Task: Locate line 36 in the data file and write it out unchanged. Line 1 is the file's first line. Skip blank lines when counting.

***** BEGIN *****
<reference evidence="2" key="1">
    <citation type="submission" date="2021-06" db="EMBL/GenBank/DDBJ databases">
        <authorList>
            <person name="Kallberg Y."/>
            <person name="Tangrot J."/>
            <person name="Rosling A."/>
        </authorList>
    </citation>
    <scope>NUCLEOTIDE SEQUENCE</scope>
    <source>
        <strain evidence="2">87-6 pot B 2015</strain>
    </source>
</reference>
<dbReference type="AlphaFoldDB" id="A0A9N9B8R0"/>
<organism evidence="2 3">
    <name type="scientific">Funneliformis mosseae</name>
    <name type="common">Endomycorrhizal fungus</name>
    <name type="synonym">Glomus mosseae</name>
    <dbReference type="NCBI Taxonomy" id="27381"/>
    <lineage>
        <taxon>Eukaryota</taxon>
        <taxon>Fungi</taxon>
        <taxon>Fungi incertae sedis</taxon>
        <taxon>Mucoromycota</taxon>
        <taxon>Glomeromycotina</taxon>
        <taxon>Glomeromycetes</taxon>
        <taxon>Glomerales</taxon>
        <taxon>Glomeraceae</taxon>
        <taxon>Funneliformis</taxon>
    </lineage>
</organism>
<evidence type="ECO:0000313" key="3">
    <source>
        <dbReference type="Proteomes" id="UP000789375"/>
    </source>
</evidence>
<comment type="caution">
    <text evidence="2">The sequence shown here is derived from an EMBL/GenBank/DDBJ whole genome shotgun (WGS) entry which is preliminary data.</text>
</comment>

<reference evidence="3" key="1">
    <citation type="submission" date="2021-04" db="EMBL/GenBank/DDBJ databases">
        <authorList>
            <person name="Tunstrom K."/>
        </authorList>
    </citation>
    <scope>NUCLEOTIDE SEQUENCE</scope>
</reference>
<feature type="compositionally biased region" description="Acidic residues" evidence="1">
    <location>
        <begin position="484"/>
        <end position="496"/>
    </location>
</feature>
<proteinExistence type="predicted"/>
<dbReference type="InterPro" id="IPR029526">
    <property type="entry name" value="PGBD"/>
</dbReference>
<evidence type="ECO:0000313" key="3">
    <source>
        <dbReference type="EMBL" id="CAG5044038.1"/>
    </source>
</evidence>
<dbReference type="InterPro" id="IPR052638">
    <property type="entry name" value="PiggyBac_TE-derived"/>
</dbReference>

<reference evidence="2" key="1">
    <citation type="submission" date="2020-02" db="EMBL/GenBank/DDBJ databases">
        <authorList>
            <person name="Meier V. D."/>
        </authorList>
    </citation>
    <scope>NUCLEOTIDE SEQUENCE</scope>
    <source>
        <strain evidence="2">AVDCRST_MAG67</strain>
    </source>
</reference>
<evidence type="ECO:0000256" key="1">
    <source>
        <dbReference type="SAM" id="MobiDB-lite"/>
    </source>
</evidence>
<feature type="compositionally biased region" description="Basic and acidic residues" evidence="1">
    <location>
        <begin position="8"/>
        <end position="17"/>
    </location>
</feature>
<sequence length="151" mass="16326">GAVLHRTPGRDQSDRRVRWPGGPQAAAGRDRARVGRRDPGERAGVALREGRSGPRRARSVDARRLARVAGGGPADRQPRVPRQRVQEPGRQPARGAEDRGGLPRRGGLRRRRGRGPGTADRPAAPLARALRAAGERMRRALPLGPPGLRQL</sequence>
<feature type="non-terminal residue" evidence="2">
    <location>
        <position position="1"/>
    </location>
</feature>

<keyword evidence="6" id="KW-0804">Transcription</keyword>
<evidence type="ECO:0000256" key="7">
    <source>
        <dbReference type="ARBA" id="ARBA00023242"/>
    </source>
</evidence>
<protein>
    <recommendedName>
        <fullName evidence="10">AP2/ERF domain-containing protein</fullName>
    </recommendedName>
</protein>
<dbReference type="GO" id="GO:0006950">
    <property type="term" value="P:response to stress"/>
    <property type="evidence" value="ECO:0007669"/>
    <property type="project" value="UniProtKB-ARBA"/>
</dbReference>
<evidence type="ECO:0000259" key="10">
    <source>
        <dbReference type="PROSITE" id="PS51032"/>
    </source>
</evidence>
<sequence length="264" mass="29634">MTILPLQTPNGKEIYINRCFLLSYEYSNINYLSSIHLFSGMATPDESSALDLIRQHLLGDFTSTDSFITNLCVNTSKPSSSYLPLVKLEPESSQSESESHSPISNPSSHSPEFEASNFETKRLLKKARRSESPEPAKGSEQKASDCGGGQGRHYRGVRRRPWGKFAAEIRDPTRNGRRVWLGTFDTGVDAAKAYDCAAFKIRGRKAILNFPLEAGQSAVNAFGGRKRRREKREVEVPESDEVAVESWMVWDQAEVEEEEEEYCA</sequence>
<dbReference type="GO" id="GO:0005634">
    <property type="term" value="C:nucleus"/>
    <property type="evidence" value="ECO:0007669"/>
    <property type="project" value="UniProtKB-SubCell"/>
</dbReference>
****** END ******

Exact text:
</evidence>